I: Configuring libpython3-stdlib:amd64...
I: Configuring apt...
I: Configuring apt-utils...
I: Configuring python3...
I: Configuring python3-six...
I: Configuring python3-gi...
I: Configuring shared-mime-info...
I: Configuring python3-netifaces...
I: Configuring lsb-release...
I: Configuring python3-cffi-backend...
I: Configuring python3-pkg-resources...
I: Configuring python3-dbus...
I: Configuring python3-yaml...
I: Configuring netplan.io...
I: Configuring ubuntu-advantage-tools...
I: Configuring python3-nacl...
I: Configuring networkd-dispatcher...
I: Configuring python3-pymacaroons...
I: Configuring console-setup-linux...
I: Configuring console-setup...
I: Configuring kbd...
I: Configuring ubuntu-minimal...
I: Configuring libc-bin...
I: Configuring systemd...
I: Configuring ca-certificates...
I: Base system installed successfully.
Fix dynamic links (ELF interpreter) with symbolic links.

root@ns1:~ # cd /compat/ubuntu/lib64/
root@ns1:/compat/ubuntu/lib64 #
rm ./ld-linux-x86-64.so.2
root@ns1:/compat/ubuntu/lib64 #
ln -s ../lib/x86_64-linux-gnu/ld-2.31.so ld-linux-x86-64.so.2
Restart Ubuntu.

root@ns1:/compat/ubuntu/lib64 # service linux restart
root@ns1:/compat/ubuntu/lib64 #
service ubuntu restart
compat.linux.emul_path: /compat/ubuntu -> /compat/ubuntu

5. Ubuntu Configuration

To configure Ubuntu on a FreBSD system, we must enter a chroot jail, which will limit the configuration process to the base Ubuntu file system. If Ubuntu displays a message about a missing group ID, this can be ignored. You will see, that the Command Prompt will change.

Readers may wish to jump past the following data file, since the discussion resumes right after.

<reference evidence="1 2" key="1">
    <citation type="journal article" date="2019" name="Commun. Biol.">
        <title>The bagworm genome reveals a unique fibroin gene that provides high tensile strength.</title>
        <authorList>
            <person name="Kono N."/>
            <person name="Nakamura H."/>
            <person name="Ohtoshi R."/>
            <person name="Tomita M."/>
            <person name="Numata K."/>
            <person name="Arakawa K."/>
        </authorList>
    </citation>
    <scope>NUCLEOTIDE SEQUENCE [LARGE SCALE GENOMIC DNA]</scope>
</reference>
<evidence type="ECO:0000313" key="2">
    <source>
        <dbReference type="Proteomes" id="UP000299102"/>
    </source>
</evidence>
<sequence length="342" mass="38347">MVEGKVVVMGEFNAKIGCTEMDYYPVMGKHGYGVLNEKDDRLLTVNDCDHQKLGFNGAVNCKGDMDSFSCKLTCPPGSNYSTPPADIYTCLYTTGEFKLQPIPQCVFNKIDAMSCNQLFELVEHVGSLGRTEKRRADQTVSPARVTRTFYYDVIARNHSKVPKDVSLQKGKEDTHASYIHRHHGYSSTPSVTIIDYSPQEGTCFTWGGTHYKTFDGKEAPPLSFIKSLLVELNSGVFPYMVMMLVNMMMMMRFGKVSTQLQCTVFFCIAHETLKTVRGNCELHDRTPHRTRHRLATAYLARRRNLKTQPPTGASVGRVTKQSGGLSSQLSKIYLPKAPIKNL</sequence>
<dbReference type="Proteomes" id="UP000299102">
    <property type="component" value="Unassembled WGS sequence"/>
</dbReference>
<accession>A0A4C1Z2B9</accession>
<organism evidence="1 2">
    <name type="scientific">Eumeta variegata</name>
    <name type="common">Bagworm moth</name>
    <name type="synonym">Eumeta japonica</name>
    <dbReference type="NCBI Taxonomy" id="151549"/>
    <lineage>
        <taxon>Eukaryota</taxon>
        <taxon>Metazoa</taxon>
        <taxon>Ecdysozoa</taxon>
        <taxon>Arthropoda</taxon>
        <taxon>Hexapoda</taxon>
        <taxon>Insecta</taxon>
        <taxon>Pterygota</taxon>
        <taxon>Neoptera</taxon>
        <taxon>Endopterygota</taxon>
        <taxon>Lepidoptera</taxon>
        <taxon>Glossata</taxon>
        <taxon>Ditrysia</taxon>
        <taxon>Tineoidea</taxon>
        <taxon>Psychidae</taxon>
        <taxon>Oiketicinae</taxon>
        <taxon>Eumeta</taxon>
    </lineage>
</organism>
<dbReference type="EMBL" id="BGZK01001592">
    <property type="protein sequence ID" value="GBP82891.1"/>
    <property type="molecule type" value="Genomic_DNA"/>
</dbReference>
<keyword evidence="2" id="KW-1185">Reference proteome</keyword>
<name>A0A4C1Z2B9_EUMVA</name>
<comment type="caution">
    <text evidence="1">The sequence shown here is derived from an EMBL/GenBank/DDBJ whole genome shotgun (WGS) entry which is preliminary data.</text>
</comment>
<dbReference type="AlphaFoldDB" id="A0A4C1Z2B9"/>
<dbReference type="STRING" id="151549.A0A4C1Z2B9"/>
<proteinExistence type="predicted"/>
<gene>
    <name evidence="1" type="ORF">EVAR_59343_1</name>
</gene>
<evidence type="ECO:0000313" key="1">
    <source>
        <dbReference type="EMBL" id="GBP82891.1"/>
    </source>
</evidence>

root@ns1:~ # chroot /compat/ubuntu /bin/bash
root@ns1:/#
printf "%b\n" "0.0 0 0.0\n0\nUTC" > /etc/adjtime
root@ns1:/#
dpkg-reconfigure tzdata

Current default time zone: 'Asia/Jakarta'
Local time is now: Sun Jul 9 14:31:08 WIB 2023.
Universal Time is now: Sun Jul 9 07:31:08 UTC 2023.


root@ns1:/#
printf "APT::Cache-Start 251658240;" > /etc/apt/apt.conf.d/00aptitude
root@ns1:/#
printf "APT::Cache-Start 251658240;" > /etc/apt/apt.conf.d/00aptitude
root@ns1:/#
printf "deb http://archive.ubuntu.com/ubuntu/ focal main restricted universe multiverse" > /etc/apt/sources.list
root@ns1:/#
exit
exit
root@ns1:~ #
If the above script has been executed, it means that we have enabled Linux Binary Compatibility on FreeBSD and installed the Ubuntu base system onto it. With Ubuntu Linux active on FreeBSD, now we can install the Ubuntu repository on FreeBSD. Now we test by updating Ubuntu with the basic Ubuntu script, namely "apt update"

root@ns1:~ # chroot /compat/ubuntu /bin/bash
root@ns1:/#
apt update
Get:1 http://archive.ubuntu.com/ubuntu focal InRelease [265 kB]
Get:2 http://archive.ubuntu.com/ubuntu focal/main amd64 Packages [970 kB]
Get:3 http://archive.ubuntu.com/ubuntu focal/main Translation-en [506 kB]
Get:4 http://archive.ubuntu.com/ubuntu focal/restricted amd64 Packages [22.0 kB]
Get:5 http://archive.ubuntu.com/ubuntu focal/restricted Translation-en [6212 B]
Get:6 http://archive.ubuntu.com/ubuntu focal/universe amd64 Packages [8628 kB]
Get:7 http://archive.ubuntu.com/ubuntu focal/universe Translation-en [5124 kB]